Reading between the lines with your survey data: what aren’t they telling you?

Reading between the lines with your survey data should not be necessary, but it is a reality that every business must face. Even with the most well developed surveys there is always the unfortunate reality that customers are not filling them out accurately to provide you the information you need to improve your business and generate increased success.

You may have to read between the lines because customers may be filling out the survey with a misconception about the product or service offered. Perhaps they have determined that they need a product, but are frustrated by the price they have to pay or that there is a backorder on the product. They may feel that they are backed into a corner and at your mercy. When they are filling out the survey, they are doing so while frustrated and you will definitely hear about how your prices are too high or that you aren’t focused on customer service.

How did they rate the product or service in other areas? Were they happy with the quality of the actual product or service once it was received, did you keep them notified and ship the product as soon as it was available, did you follow up to address their concerns in the initial survey? With this additional information you can look beyond the frustration and determine the actual level of overall customer satisfaction.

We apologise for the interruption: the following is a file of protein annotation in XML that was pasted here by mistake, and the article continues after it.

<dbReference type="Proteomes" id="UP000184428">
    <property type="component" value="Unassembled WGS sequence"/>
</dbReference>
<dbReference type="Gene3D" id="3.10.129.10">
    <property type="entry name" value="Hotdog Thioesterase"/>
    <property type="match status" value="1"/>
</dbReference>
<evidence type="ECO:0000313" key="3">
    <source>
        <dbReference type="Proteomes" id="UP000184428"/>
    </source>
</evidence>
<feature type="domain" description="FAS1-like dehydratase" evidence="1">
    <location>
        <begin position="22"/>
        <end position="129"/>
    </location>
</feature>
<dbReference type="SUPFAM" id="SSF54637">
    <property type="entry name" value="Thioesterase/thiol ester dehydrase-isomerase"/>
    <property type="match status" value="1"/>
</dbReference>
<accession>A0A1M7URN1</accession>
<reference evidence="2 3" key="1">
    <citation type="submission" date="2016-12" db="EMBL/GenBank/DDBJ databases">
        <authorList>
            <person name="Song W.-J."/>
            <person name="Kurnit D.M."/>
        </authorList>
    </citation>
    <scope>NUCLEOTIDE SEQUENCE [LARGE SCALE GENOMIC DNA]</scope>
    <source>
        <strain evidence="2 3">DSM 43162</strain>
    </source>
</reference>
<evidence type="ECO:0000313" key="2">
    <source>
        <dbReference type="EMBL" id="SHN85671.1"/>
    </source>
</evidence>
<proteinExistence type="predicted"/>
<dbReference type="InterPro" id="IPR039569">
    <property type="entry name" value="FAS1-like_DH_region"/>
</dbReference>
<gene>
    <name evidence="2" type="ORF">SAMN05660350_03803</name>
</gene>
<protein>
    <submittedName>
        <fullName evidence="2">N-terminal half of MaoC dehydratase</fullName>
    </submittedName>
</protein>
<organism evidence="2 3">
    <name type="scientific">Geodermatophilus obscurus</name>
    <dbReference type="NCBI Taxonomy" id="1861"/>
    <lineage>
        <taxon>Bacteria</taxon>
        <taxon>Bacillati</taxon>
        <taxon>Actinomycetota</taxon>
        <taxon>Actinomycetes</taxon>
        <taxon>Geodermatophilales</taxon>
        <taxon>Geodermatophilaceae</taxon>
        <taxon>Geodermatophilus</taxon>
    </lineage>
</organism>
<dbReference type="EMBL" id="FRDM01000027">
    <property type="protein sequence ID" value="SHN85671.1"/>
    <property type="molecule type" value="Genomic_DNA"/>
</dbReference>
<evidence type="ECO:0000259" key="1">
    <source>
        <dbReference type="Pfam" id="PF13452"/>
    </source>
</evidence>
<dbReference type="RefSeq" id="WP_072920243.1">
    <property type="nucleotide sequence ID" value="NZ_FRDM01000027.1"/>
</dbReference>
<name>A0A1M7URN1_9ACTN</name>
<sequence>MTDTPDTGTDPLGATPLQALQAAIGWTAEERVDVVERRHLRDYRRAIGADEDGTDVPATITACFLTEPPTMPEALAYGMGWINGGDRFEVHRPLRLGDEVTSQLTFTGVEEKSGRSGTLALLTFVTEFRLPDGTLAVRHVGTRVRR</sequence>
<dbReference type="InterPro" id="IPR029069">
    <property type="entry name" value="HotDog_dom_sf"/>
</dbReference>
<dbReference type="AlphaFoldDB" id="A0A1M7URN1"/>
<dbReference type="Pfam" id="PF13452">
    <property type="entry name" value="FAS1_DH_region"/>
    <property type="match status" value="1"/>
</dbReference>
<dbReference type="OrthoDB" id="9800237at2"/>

There is also the consideration that the survey may be poorly designed. Surveys that are too long will not get completed and you will lose out on the information you were really hoping for. However, if it is a lengthier survey and the customer took the time to fill in specific areas, you can determine that those areas are items you should focus on. Surveys that have poorly worded questions will require reading between the lines with your survey data. Questions that are poorly worded and require the customer to interpret what you are looking for will cause frustration, inaccuracy, and incomplete surveys.

Also, questions which are open-ended and allow the customer to be overly subjective will cause you to have to read between the lines. Open-ended responses are helpful for diagnosing areas that need to be worked on, but they are also opportunities for customers to provide rants that have limited impact on positive change. Well-designed survey questions should be created to be objective and obtain quantitative data. Qualitative responses should have limited use, as they require interpretation and interpretations will vary.

Reading between the lines with your survey data can provide more information than you were expecting!

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